Others eye Second Life's potential to offer more engaging forms of distance learning. "How many times do we hear about the maths teacher who changed people's lives? This effect can be achieved in traditional online learning environments, but it's harder, the visual social presence is missing - something you can at least simulate in virtual environments," Click says.
Meanwhile, one particularly fascinating research application of virtual world-related technology lies with so-called massively multiplayer online games (MMOs). Distinct from "open-ended" Second Life (that is, it has no particular purpose), "educational MMOs combine a carefully crafted setting with specific educational objectives," says NMC's Horizon Report , which puts their wider institutional adoption at four to five years away.
Edward Castronova, associate professor of telecommunications and director of the Synthetic Worlds Initiative (SWI) at Indiana University, first realised the academic possibilities of MMOs after observing that minor changes in rules governing games he played recreationally resulted in profound behavioural shifts among participants. In 2001, he found one variant of the game EverQuest in which players could "use combat spells to attack other players" and another in which this was forbidden.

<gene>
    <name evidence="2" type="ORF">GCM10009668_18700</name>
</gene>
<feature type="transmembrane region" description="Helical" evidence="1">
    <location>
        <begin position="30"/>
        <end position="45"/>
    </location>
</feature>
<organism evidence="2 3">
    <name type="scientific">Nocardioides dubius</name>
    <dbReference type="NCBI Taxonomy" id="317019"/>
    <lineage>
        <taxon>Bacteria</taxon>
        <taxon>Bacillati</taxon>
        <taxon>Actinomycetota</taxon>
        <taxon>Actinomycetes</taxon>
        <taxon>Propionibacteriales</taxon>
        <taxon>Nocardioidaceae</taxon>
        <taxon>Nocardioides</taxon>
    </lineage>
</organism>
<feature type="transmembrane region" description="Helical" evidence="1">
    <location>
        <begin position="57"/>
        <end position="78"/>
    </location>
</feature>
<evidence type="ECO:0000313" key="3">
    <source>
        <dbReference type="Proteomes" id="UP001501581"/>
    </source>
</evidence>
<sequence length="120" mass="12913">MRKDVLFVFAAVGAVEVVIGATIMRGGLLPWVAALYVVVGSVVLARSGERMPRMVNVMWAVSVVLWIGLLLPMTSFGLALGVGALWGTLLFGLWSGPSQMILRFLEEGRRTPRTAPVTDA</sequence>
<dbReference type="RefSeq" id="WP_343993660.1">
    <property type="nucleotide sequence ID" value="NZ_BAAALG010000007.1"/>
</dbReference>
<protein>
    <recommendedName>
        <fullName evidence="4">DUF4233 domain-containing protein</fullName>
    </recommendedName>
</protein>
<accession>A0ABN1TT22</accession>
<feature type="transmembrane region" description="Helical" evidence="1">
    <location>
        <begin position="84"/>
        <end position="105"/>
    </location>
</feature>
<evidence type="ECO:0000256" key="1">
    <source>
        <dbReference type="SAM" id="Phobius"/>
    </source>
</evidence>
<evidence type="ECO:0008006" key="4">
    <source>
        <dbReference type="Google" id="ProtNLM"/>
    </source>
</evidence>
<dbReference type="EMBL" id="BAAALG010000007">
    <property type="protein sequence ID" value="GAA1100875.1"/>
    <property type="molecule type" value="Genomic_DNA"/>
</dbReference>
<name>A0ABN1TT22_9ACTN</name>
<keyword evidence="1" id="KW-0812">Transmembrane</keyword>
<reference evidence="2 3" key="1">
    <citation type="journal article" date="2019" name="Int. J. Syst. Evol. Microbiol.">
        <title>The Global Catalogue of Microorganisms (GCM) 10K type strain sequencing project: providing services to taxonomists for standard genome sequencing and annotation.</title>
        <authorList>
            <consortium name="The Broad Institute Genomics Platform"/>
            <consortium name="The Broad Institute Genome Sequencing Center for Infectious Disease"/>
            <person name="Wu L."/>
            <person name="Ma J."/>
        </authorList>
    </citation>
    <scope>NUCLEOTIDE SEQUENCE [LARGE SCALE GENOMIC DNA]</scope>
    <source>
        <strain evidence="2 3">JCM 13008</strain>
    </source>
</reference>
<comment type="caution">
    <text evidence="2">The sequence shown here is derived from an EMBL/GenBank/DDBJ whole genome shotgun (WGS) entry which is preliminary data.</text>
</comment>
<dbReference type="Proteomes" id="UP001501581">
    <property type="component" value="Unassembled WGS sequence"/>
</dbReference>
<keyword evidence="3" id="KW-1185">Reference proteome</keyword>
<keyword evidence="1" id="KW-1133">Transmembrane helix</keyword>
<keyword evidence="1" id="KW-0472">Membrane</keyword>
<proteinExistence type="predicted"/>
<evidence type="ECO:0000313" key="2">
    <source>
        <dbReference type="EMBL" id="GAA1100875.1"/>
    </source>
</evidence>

"The social atmospheres were dramatically different. The world where you could not attack was much more peaceful, but people grouped together far more for protection in the more dangerous world," he says. "You could write a paper on violence and social capital, but here is a case where people relinquished individual rights and liberties to be in groups because it was a matter of life or death."
In a paper on SWI's website, Castronova elaborates on the potential of synthetic worlds to function as "social-science Petri dishes: controlled environments for studying the evolution of macro-level forces of government, law economics, sociality, learning and culture". Attempting such exercises in real life is fraught with "horrible causation problems", but "causation is obvious" in carefully controlled games settings, he says.
SWI's first initiative, Arden, to be made available later this year, will immerse Indiana University students in a simulation of Shakespearian England using characters from the Bard's plays - as an educational exercise in its own right, but also as a laboratory for social experiment.
Castronova plans to test a hypothesis that has been proven empirically, such as the price elasticity of demand for certain goods, "to validate the research environment", before proceeding to more speculative hypotheses about the impact of variables on social behaviour.
In the ongoing social experiment of Second Life, meanwhile, crystal-ball-gazing is difficult. "In ten years' time we'll look at what people are doing and say, 'Wow, no one ever saw that coming,'" Lester predicts.